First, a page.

Significant greenhouse gas savings are possible by transitioning from first-generation, food-based biofuels to advanced alternative, non-food based fuels.

Policies in the European Union, the United States, and Canada support the use of forest biomass in heating, power generation, and transportation as a climate mitigation strategy. However, research conflicts on whether forest bioenergy results in greenhouse gas (GHG) savings in the long-term.

This briefing paper discusses key terms related to gas in the context of energy policy and climate change mitigation goals in the European Union. It also proposes a method of categorizing gas sources based on their GHG emissions intensity and illustrates how these categories can be used to refer to gas from different sources.

This study presents the production potential for renewable methane in Belgium in 2050. Belgium is developing the domestic energy and gas infrastructure policies necessary to comply with the recast Renewable Energy Directive (RED II) and its Paris Agreement commitments.

This study presents the production potential for renewable methane in the Netherlands in 2050. The Netherlands is in the process of developing the domestic energy and gas infrastructure policies necessary to comply with both the recast Renewable Energy Directive (RED II) and the country’s Paris Agreement commitments.

Alternative jet fuels (AJFs) are among the few available in-sector approaches to reduce aviation sector emissions. Although the aviation sector has not played a prominent role in fuels policy to date, policymakers are increasingly incorporating aviation fuels into long-term strategies as the road sector is electrified.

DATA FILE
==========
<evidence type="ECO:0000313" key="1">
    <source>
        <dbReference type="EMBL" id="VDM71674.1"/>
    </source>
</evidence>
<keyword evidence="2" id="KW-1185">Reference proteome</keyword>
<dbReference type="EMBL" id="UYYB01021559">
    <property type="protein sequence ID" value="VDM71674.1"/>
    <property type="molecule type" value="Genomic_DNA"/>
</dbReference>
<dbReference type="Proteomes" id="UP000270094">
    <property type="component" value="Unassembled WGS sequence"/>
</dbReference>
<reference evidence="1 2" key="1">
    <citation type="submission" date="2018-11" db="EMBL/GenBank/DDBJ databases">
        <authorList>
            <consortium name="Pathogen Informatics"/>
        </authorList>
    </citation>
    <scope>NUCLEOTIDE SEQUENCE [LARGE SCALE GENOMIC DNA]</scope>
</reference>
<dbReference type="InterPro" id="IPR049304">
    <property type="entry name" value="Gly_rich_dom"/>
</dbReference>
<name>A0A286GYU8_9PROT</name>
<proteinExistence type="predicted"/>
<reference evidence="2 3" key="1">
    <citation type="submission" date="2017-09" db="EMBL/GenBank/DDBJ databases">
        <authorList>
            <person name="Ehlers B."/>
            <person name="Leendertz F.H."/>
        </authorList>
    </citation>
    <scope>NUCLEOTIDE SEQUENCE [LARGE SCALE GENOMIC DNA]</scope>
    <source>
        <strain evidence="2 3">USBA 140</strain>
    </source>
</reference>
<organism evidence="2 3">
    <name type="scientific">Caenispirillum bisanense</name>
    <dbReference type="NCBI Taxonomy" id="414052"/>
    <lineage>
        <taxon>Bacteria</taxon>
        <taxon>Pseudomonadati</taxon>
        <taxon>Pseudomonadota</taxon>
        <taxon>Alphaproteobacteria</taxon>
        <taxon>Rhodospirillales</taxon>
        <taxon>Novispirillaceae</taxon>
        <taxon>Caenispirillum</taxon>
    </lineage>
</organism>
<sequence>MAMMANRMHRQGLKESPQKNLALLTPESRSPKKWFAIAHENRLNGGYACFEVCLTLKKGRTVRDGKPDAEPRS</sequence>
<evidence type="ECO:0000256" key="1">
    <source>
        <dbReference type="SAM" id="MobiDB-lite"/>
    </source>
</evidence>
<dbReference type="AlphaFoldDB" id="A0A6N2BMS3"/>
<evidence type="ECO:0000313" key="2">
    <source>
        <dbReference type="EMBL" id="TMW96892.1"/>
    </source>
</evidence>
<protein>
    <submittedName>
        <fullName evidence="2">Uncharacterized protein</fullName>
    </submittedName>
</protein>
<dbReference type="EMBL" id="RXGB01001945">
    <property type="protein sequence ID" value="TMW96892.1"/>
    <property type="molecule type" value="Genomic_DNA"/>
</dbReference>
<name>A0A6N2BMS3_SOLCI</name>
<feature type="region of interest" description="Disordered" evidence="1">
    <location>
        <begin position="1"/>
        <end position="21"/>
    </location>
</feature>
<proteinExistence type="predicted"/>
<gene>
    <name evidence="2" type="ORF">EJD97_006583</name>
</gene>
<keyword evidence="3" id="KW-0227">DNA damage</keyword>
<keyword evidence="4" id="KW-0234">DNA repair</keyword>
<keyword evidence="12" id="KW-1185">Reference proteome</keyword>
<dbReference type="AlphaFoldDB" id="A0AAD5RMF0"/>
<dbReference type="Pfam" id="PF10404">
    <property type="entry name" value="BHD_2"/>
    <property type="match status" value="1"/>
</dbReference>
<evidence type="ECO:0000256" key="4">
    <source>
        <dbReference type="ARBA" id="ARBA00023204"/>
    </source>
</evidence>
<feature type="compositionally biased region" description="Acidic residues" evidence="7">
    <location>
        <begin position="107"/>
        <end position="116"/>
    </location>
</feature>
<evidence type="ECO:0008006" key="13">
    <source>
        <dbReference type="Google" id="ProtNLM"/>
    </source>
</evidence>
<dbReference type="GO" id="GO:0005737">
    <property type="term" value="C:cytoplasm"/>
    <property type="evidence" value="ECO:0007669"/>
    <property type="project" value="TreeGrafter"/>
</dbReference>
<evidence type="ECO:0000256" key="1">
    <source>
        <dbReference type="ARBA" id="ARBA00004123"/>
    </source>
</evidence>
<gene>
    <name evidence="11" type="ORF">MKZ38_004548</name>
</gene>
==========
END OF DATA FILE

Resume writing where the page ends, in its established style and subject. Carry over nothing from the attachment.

Aviation is widely seen as the transport sector that is most difficult to decarbonize. One option to dramatically reduce emissions within the aviation sector is through the use of low-carbon alternative fuels.

The European Union (EU) will continue incentivizing the use of biofuels and other renewable fuels through its recast Renewable Energy Directive for 2021-2030 (RED II).

Indonesia has an ambitious 20% blending mandate for biodiesel in transport diesel fuel and relies almost entirely on palm oil to meet this target. This white paper assesses the potential of used cooking oil (UCO) as a biofuel feedstock in Indonesia.

This paper first reviews the effects of biodiesel on emissions of nitrogen oxides, carbon monoxide, hydrocarbons, and particulate matter in conventional vehicles. It compares the effects of using palm biodiesel and other biodiesel feedstocks, such as soy and rapeseed oils.

Pages